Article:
Horses and their people can be found almost everywhere in Canada from the Pacific Ocean in the west to the Atlantic Ocean in the east, and every region offers unique opportunities for riding, driving, and horse ownership. So, when adventurous equine enthusiasts move across Canada for work, lifestyle, or adventure, they will undoubtedly need to navigate a new horse fraternity. Planning a new life on distant shores can be a massive undertaking, but no amount of planning will answer every question, and sometimes just going for it — enthusiastically gambling that moving across the country will work out — pays off.
How to turn mistakes into learning opportunities - If you plan to step into the competition arena, expect the unexpected. Few sports have more variables than riding — a 1,000-pound partner that doesn’t speak or think like a human; judges with preferences; fluctuating footing and weather conditions; various competition venues; required patterns, courses and tests changing with each show.
Horses are grazers by nature, constantly foraging for optimal gastrointestinal health. While their ancestors had to search far and wide for feedstuffs, today’s horses are often given lush pasture and good quality hay that forms an excellent base diet without having to travel far to get it. In this article, we’ll discuss ration balancer options for low activity horses whose diet is mainly forage, and on the flip side, high-fat supplements for high activity, performance, and sale horses.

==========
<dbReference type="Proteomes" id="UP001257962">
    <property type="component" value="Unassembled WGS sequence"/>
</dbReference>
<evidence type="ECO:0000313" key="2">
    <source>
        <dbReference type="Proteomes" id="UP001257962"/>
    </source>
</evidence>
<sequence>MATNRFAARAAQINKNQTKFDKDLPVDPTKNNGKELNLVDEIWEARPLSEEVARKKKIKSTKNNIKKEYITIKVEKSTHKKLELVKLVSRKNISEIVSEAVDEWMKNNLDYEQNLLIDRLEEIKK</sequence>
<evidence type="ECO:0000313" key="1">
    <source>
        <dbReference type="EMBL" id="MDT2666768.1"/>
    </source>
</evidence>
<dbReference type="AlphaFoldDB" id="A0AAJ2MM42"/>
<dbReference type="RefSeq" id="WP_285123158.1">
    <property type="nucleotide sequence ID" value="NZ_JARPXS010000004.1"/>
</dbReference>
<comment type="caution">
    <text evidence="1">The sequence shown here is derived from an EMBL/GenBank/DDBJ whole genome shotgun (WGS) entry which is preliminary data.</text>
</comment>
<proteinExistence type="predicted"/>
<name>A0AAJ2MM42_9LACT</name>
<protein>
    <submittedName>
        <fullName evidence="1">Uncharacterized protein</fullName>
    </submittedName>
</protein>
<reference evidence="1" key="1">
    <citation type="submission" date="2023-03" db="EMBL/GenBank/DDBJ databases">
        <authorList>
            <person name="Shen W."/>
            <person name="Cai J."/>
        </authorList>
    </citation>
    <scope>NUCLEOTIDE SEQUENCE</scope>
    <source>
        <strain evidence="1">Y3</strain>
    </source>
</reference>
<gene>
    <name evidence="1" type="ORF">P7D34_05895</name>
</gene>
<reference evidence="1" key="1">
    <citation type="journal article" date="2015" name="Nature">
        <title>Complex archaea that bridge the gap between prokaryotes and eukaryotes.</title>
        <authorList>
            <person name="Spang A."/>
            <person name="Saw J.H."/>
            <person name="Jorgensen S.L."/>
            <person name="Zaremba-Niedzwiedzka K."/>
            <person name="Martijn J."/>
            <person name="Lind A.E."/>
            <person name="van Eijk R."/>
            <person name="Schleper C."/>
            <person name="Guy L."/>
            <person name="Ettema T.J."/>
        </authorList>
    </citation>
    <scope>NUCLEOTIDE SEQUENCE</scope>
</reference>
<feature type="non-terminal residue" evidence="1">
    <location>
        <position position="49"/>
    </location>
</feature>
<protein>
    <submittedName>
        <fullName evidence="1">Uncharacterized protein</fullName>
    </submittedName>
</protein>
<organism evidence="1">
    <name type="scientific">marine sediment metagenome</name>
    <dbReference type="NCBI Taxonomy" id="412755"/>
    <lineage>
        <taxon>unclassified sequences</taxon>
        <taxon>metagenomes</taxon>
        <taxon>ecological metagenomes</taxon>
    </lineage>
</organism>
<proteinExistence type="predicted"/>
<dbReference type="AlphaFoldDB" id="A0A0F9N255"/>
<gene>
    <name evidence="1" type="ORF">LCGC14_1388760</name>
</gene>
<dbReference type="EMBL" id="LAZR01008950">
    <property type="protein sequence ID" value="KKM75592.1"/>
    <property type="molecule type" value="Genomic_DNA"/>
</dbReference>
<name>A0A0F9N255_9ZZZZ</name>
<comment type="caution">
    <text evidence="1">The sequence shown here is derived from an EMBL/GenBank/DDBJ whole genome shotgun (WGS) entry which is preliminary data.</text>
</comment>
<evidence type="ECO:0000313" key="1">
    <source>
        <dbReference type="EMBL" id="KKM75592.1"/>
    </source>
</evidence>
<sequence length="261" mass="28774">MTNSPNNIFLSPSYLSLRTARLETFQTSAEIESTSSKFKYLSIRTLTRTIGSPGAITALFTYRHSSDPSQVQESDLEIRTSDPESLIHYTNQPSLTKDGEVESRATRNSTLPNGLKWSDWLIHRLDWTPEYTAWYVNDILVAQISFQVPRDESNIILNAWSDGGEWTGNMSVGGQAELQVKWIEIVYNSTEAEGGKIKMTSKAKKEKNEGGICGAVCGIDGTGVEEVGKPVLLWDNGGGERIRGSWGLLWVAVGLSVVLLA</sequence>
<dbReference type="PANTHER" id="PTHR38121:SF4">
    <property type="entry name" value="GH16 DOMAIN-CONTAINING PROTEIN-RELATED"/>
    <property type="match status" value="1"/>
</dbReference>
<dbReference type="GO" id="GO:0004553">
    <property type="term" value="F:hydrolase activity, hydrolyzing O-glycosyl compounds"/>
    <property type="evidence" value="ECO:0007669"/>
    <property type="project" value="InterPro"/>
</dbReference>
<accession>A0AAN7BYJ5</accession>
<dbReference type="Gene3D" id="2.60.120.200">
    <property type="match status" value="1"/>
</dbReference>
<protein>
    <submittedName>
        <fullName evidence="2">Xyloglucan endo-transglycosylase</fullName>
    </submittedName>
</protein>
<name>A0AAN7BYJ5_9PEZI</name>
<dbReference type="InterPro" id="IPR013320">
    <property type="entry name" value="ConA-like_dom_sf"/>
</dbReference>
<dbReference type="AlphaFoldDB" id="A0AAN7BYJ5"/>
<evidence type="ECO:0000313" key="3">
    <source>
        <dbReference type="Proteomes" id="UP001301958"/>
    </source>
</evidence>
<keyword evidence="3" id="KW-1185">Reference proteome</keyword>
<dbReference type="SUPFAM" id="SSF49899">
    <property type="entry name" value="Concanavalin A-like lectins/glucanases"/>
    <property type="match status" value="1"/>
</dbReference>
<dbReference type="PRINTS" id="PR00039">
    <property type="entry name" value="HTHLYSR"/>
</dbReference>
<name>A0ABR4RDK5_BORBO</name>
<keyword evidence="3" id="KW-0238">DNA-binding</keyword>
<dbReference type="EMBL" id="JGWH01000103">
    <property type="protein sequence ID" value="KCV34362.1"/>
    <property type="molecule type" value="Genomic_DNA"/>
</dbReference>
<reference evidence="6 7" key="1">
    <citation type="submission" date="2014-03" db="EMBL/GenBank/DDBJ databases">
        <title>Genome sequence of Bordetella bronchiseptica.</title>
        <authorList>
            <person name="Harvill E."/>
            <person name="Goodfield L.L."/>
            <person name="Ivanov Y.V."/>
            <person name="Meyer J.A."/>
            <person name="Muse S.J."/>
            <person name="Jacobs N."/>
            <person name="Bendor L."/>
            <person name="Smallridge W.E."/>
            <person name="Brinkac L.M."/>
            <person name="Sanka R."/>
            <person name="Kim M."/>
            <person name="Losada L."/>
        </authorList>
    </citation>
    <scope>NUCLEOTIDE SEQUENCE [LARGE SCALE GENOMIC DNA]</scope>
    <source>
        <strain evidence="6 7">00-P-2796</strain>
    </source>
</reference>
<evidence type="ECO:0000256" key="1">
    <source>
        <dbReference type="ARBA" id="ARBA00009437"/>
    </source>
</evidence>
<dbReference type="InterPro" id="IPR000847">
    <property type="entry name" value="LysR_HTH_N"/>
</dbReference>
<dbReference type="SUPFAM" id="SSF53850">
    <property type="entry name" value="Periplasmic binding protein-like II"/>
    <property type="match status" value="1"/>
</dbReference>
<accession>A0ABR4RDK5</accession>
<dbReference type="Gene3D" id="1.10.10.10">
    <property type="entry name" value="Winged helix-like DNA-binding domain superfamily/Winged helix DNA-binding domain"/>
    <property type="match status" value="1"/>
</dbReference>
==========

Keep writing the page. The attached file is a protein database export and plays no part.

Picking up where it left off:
We ask a lot of our four-legged friends as today’s horses compete throughout most of the year. Whatever the horse’s primary job — from dressage to trail riding and reining to show jumping, the feet are the most common source of lameness. With the advent of preventative drugs such as Legend®, Adequan®, and Pentosan EQ™ we can improve the longevity of our horses’ athletic use, but unfortunately injuries still occur.
There are two simple words that describe painful, exercise-associated muscle cramping in a horse: tying up. While the traditional tying up usually occurs after a long hard ride, some horses can tie up repeatedly for no immediately obvious reason. Regardless of the underlying cause, the clinical signs are similar. And in most cases, affected horses require immediate veterinary care, says Dr. Fabienne Uehlinger of the Western College of Veterinary Medicine (WCVM) in Saskatoon, Saskatchewan.